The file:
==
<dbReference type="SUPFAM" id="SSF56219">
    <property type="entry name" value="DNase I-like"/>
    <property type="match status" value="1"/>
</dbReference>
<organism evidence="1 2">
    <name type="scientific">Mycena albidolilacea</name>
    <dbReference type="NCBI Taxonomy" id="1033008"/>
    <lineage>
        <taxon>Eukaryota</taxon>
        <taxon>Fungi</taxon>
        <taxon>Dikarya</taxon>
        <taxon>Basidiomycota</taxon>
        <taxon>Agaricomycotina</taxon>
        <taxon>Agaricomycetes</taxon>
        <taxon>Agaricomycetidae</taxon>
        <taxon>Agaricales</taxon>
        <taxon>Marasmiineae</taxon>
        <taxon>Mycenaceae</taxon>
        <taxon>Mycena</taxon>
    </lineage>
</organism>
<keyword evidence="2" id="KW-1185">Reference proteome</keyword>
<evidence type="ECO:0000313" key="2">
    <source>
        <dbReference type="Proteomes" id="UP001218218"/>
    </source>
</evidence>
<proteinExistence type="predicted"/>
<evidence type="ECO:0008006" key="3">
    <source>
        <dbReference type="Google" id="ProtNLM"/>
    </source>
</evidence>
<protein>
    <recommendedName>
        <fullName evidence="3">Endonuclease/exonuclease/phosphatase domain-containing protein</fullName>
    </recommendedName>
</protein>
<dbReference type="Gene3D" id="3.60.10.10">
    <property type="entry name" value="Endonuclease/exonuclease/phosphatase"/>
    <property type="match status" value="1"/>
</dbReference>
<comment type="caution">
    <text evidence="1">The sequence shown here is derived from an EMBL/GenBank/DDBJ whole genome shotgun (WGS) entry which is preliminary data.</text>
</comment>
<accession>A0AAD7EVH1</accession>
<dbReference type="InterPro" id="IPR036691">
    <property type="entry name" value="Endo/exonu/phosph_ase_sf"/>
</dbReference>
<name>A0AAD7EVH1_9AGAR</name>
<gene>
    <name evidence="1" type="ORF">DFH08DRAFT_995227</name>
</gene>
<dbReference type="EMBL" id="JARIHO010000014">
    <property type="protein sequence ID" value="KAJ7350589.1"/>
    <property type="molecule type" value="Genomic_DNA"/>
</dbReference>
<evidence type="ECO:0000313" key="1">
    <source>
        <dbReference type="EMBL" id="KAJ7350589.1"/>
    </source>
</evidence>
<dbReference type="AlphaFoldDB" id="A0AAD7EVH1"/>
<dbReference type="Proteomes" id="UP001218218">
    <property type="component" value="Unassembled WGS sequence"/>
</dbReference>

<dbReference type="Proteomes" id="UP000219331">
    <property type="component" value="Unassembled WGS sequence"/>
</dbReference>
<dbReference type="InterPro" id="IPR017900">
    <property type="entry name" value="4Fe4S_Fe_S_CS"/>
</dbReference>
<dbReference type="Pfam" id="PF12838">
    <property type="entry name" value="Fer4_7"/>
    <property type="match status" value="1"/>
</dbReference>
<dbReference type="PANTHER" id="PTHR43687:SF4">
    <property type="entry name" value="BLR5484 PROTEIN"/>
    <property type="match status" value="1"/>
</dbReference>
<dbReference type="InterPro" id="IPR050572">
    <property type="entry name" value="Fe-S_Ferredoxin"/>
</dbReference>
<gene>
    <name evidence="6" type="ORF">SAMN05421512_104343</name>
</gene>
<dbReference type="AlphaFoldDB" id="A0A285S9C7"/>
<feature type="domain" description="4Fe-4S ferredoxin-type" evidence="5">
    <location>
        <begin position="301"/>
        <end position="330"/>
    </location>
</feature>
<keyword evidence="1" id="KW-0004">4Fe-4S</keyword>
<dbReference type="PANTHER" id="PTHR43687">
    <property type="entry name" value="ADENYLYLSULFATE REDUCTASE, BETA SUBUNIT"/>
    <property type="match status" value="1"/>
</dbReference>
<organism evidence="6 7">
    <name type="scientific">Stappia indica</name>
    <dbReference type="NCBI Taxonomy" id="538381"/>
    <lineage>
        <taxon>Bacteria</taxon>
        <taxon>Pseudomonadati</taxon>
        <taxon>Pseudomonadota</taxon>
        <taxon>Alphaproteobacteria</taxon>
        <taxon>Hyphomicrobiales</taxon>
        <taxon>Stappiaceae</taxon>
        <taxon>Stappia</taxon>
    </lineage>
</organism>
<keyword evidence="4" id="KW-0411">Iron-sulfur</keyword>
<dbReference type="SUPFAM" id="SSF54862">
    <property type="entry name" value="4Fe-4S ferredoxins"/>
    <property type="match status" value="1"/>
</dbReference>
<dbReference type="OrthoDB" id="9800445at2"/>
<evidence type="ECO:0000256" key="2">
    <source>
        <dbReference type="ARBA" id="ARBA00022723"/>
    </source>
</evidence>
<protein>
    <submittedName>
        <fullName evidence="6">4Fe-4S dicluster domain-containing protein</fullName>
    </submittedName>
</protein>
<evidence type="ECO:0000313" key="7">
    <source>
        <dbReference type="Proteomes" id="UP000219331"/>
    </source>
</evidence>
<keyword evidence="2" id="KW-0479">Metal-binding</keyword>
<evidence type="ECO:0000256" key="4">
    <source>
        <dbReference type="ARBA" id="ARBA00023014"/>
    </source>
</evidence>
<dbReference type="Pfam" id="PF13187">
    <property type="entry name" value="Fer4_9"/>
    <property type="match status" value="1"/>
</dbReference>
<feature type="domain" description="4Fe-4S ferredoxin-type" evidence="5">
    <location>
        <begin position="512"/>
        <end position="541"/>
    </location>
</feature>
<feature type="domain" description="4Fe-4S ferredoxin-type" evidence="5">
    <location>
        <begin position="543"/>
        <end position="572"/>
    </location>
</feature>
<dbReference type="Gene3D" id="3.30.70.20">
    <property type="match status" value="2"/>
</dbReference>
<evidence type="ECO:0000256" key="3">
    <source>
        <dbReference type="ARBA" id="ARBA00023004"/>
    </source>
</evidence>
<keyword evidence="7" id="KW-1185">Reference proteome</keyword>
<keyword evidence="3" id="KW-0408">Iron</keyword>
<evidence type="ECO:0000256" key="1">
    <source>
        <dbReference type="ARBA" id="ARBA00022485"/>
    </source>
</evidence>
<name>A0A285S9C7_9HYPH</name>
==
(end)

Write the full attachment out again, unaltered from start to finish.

<dbReference type="SUPFAM" id="SSF56219">
    <property type="entry name" value="DNase I-like"/>
    <property type="match status" value="1"/>
</dbReference>
<organism evidence="1 2">
    <name type="scientific">Mycena albidolilacea</name>
    <dbReference type="NCBI Taxonomy" id="1033008"/>
    <lineage>
        <taxon>Eukaryota</taxon>
        <taxon>Fungi</taxon>
        <taxon>Dikarya</taxon>
        <taxon>Basidiomycota</taxon>
        <taxon>Agaricomycotina</taxon>
        <taxon>Agaricomycetes</taxon>
        <taxon>Agaricomycetidae</taxon>
        <taxon>Agaricales</taxon>
        <taxon>Marasmiineae</taxon>
        <taxon>Mycenaceae</taxon>
        <taxon>Mycena</taxon>
    </lineage>
</organism>
<keyword evidence="2" id="KW-1185">Reference proteome</keyword>
<evidence type="ECO:0000313" key="2">
    <source>
        <dbReference type="Proteomes" id="UP001218218"/>
    </source>
</evidence>
<proteinExistence type="predicted"/>
<evidence type="ECO:0008006" key="3">
    <source>
        <dbReference type="Google" id="ProtNLM"/>
    </source>
</evidence>
<protein>
    <recommendedName>
        <fullName evidence="3">Endonuclease/exonuclease/phosphatase domain-containing protein</fullName>
    </recommendedName>
</protein>
<dbReference type="Gene3D" id="3.60.10.10">
    <property type="entry name" value="Endonuclease/exonuclease/phosphatase"/>
    <property type="match status" value="1"/>
</dbReference>
<comment type="caution">
    <text evidence="1">The sequence shown here is derived from an EMBL/GenBank/DDBJ whole genome shotgun (WGS) entry which is preliminary data.</text>
</comment>
<accession>A0AAD7EVH1</accession>
<dbReference type="InterPro" id="IPR036691">
    <property type="entry name" value="Endo/exonu/phosph_ase_sf"/>
</dbReference>
<name>A0AAD7EVH1_9AGAR</name>
<gene>
    <name evidence="1" type="ORF">DFH08DRAFT_995227</name>
</gene>
<dbReference type="EMBL" id="JARIHO010000014">
    <property type="protein sequence ID" value="KAJ7350589.1"/>
    <property type="molecule type" value="Genomic_DNA"/>
</dbReference>
<evidence type="ECO:0000313" key="1">
    <source>
        <dbReference type="EMBL" id="KAJ7350589.1"/>
    </source>
</evidence>
<dbReference type="AlphaFoldDB" id="A0AAD7EVH1"/>
<dbReference type="Proteomes" id="UP001218218">
    <property type="component" value="Unassembled WGS sequence"/>
</dbReference>

<dbReference type="Proteomes" id="UP000219331">
    <property type="component" value="Unassembled WGS sequence"/>
</dbReference>
<dbReference type="InterPro" id="IPR017900">
    <property type="entry name" value="4Fe4S_Fe_S_CS"/>
</dbReference>
<dbReference type="Pfam" id="PF12838">
    <property type="entry name" value="Fer4_7"/>
    <property type="match status" value="1"/>
</dbReference>
<dbReference type="PANTHER" id="PTHR43687:SF4">
    <property type="entry name" value="BLR5484 PROTEIN"/>
    <property type="match status" value="1"/>
</dbReference>
<dbReference type="InterPro" id="IPR050572">
    <property type="entry name" value="Fe-S_Ferredoxin"/>
</dbReference>
<gene>
    <name evidence="6" type="ORF">SAMN05421512_104343</name>
</gene>
<dbReference type="AlphaFoldDB" id="A0A285S9C7"/>
<feature type="domain" description="4Fe-4S ferredoxin-type" evidence="5">
    <location>
        <begin position="301"/>
        <end position="330"/>
    </location>
</feature>
<keyword evidence="1" id="KW-0004">4Fe-4S</keyword>
<dbReference type="PANTHER" id="PTHR43687">
    <property type="entry name" value="ADENYLYLSULFATE REDUCTASE, BETA SUBUNIT"/>
    <property type="match status" value="1"/>
</dbReference>
<organism evidence="6 7">
    <name type="scientific">Stappia indica</name>
    <dbReference type="NCBI Taxonomy" id="538381"/>
    <lineage>
        <taxon>Bacteria</taxon>
        <taxon>Pseudomonadati</taxon>
        <taxon>Pseudomonadota</taxon>
        <taxon>Alphaproteobacteria</taxon>
        <taxon>Hyphomicrobiales</taxon>
        <taxon>Stappiaceae</taxon>
        <taxon>Stappia</taxon>
    </lineage>
</organism>
<keyword evidence="4" id="KW-0411">Iron-sulfur</keyword>
<dbReference type="SUPFAM" id="SSF54862">
    <property type="entry name" value="4Fe-4S ferredoxins"/>
    <property type="match status" value="1"/>
</dbReference>
<dbReference type="OrthoDB" id="9800445at2"/>
<evidence type="ECO:0000256" key="2">
    <source>
        <dbReference type="ARBA" id="ARBA00022723"/>
    </source>
</evidence>
<protein>
    <submittedName>
        <fullName evidence="6">4Fe-4S dicluster domain-containing protein</fullName>
    </submittedName>
</protein>
<evidence type="ECO:0000313" key="7">
    <source>
        <dbReference type="Proteomes" id="UP000219331"/>
    </source>
</evidence>
<keyword evidence="2" id="KW-0479">Metal-binding</keyword>
<evidence type="ECO:0000256" key="4">
    <source>
        <dbReference type="ARBA" id="ARBA00023014"/>
    </source>
</evidence>
<dbReference type="Pfam" id="PF13187">
    <property type="entry name" value="Fer4_9"/>
    <property type="match status" value="1"/>
</dbReference>
<feature type="domain" description="4Fe-4S ferredoxin-type" evidence="5">
    <location>
        <begin position="512"/>
        <end position="541"/>
    </location>
</feature>
<feature type="domain" description="4Fe-4S ferredoxin-type" evidence="5">
    <location>
        <begin position="543"/>
        <end position="572"/>
    </location>
</feature>
<dbReference type="Gene3D" id="3.30.70.20">
    <property type="match status" value="2"/>
</dbReference>
<evidence type="ECO:0000256" key="3">
    <source>
        <dbReference type="ARBA" id="ARBA00023004"/>
    </source>
</evidence>
<keyword evidence="7" id="KW-1185">Reference proteome</keyword>
<keyword evidence="3" id="KW-0408">Iron</keyword>
<evidence type="ECO:0000256" key="1">
    <source>
        <dbReference type="ARBA" id="ARBA00022485"/>
    </source>
</evidence>
<name>A0A285S9C7_9HYPH</name>